Rather than alluding to an underlying source of gender exclusion,, some critics also commonly argue that gender inequalities identified in previous research can be easily explained by faults in previous research methodology. In the article “Same Game, Different Rules? Gender Differences in Political Participation,” Utrecht University sociology professor Hilde Coffe and University of California Irvine professor Catherine Bolzendahl report the findings of their study assessing gender gaps across different modes of political activity. Coffe and Bolzendahl conducted a cross-national study assessing gender gaps in different types of political activities, proposing that, “perhaps women do not participate less, but rather, participate differently” (Bolzendahl and Coffe 320). The results showed that men are much more involved in “formal” political activities, such as party membership, collective action, and direct political contact (Bolzendahl 330). Interestingly though, women were more likely to take part in “informal” politics, such as individual activism including signing petitions, political consumer choices, and donating/raising money for political causes (Bolzendahl 330). The authors claim that since women have greater participation in informal political methods, they are shaping the debate and achieving political power in ways not seen by previous research. Effectively, the authors’ hypothesis calls into question the true extent of underrepresentation of women in politics.

While I agree that the Bolzendahl and Coffe study brings up great points regarding previous research methodology, demonstrating that women most likely have greater political agency than previously indicated, I continue to wonder whether or not it is the exclusive nature of many political settings that influences the participation decisions of disadvantaged individuals. I think many women and minorities interested in politics are being coercively pushed into informal forms of political participation due to systemic factors that undermine their desired involvement. In the article “Democratizing Democracy: Feminist Perspectives,” University of Sussex professors Andrea Cornwall and Anne Marie Goetz address political gender inequality and the relationship between different participation pathways and actual political influence. In their study, the authors find that increases in quantitative participation in informal politics are not enough to increase the overall presence of women’s voices in democracy (Cornwall, Goetz 788). They explain that only by engaging in political debate do people develop the ability to articulate interests, accept opposing views, reform their arguments, persuade others, and eventually exercise political leadership (Cornwall 788).  When compiling data on engendered participation internationally, the authors found that women “form the bulk of the foot-soldiers in campaigning and fund-raising, but parties the world over appear hostile to women’s engagement in decision-making, especially at top leadership positions” (Cornwall 788). Additionally, the authors determine that informal spaces for political participation do not contain the patriarchal constructs of formal political participation pathways and are inherently more democratic (Cornwall 793). Essentially, the study shows political debates provide the grounds for political learning and the realization of equity of political influence, more so than informal political settings. However, as shown in the Matz study on competitive political debates, women attempting to enter political debate are often discouraged by existing power dynamics, patriarchy, and sexism, inherent in modern politics and often seek other ways to exhibit political influence. These obstacles undermine democracy both by supporting gender inequality and exclusion in political debates, and by relegating women to less influential forms of political engagement.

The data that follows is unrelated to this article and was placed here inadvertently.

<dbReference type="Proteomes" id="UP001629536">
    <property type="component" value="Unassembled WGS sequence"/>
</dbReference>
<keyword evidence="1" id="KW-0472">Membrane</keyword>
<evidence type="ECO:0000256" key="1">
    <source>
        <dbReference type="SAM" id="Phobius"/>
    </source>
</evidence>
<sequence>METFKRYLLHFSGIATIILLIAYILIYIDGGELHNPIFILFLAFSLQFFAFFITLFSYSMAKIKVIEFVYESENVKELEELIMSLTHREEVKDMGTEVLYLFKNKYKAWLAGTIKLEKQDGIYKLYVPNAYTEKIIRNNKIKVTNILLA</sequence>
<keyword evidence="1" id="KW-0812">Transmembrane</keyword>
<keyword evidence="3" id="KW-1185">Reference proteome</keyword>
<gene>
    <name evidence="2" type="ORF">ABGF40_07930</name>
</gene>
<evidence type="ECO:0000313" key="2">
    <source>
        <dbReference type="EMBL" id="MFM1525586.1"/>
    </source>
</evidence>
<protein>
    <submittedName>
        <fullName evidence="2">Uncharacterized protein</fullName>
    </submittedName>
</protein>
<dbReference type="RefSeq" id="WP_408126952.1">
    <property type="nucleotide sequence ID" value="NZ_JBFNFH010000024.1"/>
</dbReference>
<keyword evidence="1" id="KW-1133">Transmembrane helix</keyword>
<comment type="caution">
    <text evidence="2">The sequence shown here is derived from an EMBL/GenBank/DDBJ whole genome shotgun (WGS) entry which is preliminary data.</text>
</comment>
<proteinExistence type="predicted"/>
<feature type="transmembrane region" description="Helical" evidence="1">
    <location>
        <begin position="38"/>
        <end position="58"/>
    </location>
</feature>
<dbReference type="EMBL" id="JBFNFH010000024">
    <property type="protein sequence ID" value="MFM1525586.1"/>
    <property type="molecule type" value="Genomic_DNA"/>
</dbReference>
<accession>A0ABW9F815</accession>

Ultimately, the forces silencing women’s voices and representation affect not only women, but all of us, by robbing us of a diversity of political perspectives, a critical attribute that is the bedrock of democratic processes. In addition to women, large segments of our population are facing similar obstacles to equal speech and representation, whether that exclusion is based on citizenship, race, class, ability, or mental health, and these disadvantages compound for people categorized by two or more of these identities. For instance, a low-income latino transgender woman will likely face significantly more restrictions entering politics than a white cis-gender woman. Thus, their experiences of exclusion and degrees of oppression are not the same (Crenshaw 1242). I think previous studies can be improved by turning the focus from exclusion to inclusion and by challenging feminist writers to recognize that the issue of political inequality is intersectional in nature. Scholars can identify arenas where political diversity has trumped political inequality, and they can analyze these model settings to determine the ingredients for widespread political inclusion and look for ways that inclusion can be expanded into areas where political inequality is still a reality.